Are Essential Oils Nature’s Best Kept Secret? Part One
Are Essential Oils Nature’s Best Kept Secret? I wonder!
This is because there are hardly any lifestyle regimes these days that don’t reference essential oils.
They are applauded for working for almost everything, from our emotional and physical health, religious, household, culinary, beauty and personal care to adding some va-va-voom into our lives.
You name it, and there appears to be an oil for it.
Linda Halson, (PhD, MPH, RN) Associate Professor Emerita, School of Nursing, University of Minnesota says:
“Essential oils are used for aesthetics, for relaxation, and for health, and all those are legitimate uses, but most people don’t know what they are.”
Dr Halson’s assertion is both reassuring and cautious.
Reassuring to those who intend to explore its benefits yet cautious that it can pose some problems if used uninformed.
Today, you’ll learn about what essential oils are, how they are derived, their origin, ways you can use them, and some safety tips.
What Are Essential Oils (EOs)
To put it simply, essential oils are the aromatic part of plants.
They are botanical substances believed to be about 100 times more concentrated than the plants from which they are derived.
EOs are volatile organic compounds.
They are one of the many derivatives from the secondary pathway of plant metabolism, the primary being photosynthesis.
Other derivatives from this secondary pathway are bitters, steroids, and alkaloids used for medicinal purposes in the pharmaceutical industry.
Another thing to be aware of is that not all plants have EO properties.
Only about 1% of the total plant population do.
But in those with such properties, the compounds can be found anywhere – bark, wood, grass, leaf, flower, branch, seed, root, fruit, or resin.
Essential oils are what give plants their unique scent, and in them are:
Medicinal agents that help fight viral, bacterial and fungal infections as well as analgesic, anti-inflammatory and emotion balancing properties.
Plant repellent or poisonous agents that protect plants against animal predators and other harmful environmental conditions.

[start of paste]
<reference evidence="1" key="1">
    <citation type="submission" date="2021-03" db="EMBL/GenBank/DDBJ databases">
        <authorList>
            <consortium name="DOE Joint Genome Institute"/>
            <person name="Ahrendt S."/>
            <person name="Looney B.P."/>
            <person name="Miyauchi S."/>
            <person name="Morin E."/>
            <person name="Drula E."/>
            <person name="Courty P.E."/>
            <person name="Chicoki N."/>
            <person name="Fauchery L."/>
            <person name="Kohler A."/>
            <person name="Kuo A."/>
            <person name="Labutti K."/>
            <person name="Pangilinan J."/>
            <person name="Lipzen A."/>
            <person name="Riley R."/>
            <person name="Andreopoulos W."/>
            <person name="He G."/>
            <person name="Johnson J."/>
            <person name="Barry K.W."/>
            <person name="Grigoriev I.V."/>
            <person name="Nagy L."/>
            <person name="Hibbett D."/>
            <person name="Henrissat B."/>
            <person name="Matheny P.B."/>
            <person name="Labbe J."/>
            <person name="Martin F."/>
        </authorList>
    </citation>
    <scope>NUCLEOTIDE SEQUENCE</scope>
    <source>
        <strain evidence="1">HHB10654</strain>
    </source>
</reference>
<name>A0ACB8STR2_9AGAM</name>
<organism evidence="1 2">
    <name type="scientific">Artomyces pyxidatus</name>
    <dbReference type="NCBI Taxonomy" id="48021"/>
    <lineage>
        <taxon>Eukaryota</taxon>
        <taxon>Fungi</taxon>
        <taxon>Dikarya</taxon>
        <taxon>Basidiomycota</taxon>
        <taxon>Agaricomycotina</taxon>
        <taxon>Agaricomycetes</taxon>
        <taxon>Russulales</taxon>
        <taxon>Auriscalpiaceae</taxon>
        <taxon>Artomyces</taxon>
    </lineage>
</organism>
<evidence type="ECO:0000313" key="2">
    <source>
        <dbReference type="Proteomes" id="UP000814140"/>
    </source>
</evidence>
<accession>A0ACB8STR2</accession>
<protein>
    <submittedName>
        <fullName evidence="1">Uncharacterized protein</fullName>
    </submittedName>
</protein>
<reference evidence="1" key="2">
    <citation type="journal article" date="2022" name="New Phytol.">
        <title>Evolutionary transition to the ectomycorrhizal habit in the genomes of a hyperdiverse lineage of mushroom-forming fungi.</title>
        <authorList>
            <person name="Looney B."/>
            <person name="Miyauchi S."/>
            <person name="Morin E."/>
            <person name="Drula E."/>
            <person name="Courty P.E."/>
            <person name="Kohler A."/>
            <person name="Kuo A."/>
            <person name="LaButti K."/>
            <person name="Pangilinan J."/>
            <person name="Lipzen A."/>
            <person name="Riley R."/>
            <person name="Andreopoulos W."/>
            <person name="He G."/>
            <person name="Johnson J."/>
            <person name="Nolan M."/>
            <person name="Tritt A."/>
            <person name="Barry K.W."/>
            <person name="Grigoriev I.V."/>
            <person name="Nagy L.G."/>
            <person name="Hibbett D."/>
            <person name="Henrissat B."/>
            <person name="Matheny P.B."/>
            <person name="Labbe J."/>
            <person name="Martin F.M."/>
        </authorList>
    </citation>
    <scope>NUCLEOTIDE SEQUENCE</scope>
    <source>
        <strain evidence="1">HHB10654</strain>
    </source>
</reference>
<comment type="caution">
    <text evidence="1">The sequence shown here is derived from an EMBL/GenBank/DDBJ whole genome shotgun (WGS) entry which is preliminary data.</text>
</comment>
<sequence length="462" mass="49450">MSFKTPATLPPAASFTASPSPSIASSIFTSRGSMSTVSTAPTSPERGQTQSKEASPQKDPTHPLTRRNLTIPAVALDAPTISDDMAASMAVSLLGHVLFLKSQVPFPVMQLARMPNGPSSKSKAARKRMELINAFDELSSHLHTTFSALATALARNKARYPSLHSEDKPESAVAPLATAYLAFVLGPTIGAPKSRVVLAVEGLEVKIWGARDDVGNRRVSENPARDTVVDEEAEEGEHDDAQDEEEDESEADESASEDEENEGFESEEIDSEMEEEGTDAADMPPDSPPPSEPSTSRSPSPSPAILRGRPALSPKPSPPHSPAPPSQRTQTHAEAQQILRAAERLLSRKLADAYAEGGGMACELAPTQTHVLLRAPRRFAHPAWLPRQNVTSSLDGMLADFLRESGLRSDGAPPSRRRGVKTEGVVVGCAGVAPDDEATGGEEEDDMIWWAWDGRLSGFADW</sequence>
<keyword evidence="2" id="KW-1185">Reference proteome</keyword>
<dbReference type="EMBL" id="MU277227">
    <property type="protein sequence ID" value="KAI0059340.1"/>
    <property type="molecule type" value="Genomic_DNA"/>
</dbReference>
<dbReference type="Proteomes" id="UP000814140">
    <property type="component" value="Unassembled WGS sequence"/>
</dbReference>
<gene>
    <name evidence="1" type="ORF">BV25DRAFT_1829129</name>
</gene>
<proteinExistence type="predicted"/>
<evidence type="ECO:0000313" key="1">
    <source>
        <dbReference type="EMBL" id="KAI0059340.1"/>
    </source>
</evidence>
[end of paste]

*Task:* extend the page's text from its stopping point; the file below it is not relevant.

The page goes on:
And attracting agents that encourage pollination within the flora.
How Are Essential Oils Made?
EOs are produced by distillation, expression, extraction and cold compress depending on the plant material.
For example, citrus oils are produced by expression because their oils are found in the fruit’s rind.
In contrast, oils like eucalyptus, patchouli, lavender, peppermint, and many others are derived by distillation.
The Origins Of Essential Oils
The use of plants and their by-products for therapeutic purposes have been part of many cultures for centuries.
The term “aromatherapy” is believed to be first coined by French Chemist Rene Gattafosse, who researched and studied the use of essential oils in the 19th century.
Historically speaking, it’s been suggested that the use plants and their by-products (essential oils, fragrance and aroma oils, incense, and aromatic spices) for therapeutic and religious purposes have been in existence for almost 5000 years.
I was first introduced to the idea of EOs through the bible story, visit of the Magi in Matthew 2:11.
I didn’t realise that the gifts, Frankincense and Myrrh, were essential oils until recently.
(Click on italised and coloured words to read references)
The above speaks to the idea that plants and plant-based derivatives for therapeutic purposes predate modern times.
What About Today?
As explained earlier, bitters, steroids and alkaloids (secondary metabolites of plants) are used as medicine in the pharmaceutical industry.
When essential oils are produced during steam distillation, a by-product known as hydrosol, hydrolat, herb distillates, or floral waters is produced.
Hydrosols or floral waters are commonly used in the cosmetic industry, added to lotions, toners, face masks, etcetera.
Popular floral waters include lavender, jasmine, rose and orange flower.
The use of essential oils is rife in the food industry.
Oils like turmeric, cinnamon, thyme, ginger, peppermint, bergamot, citrus, anise and coriander are popular staples in many homes today, as they were in ancient times.
Not All Essential Oils Are Equal
According to Dr Halson:
“The chemistry of the plant depends on how the plant lived or how the plant died.”
In other words, the efficacy of any essential oil is measured mainly by it’s source.
This is because the quality of a plant can be affected by certain factors, including whether it’s grown organically (not sprayed with pesticides), harvested at the right time, sourced indigenously, and grown under favourable climatic conditions.
The integrity of an essential oil can also be compromised by the following:
Oxidation -when the oil has been exposed to light, air and heat.
Adulteration -when the oil has been mixed with other oils.
Contamination -when solvents, plastics or metals have compromised the oil, or a wrong species or plant part was used to produce it.
In the world of essential oils, inferior quality or fake , oils are common.
Such oils are laden with chemicals, pesticides, and additives that could be toxic and detrimental to one’s health.
And then, there are synthetic essential oils.
Synthetic, because they are made from compounds that are artificially derived.
They aren’t organic in composition or quality, making them in no way similar to those organical derived.
Your gold standard for essential oils should be oils that are certified to be 100% pure and natural, without compromise.
High-quality EO’s are pricy.
You can get quality oils from your whole foods store or a reputed manufacturer.
How To Use Essential Oils
When using essential oils, the rule of thumb is that they must be used responsibly, in tiny quantities, and as instructed.
You should be aware that all oils aren’t supposed to be used in the same manner.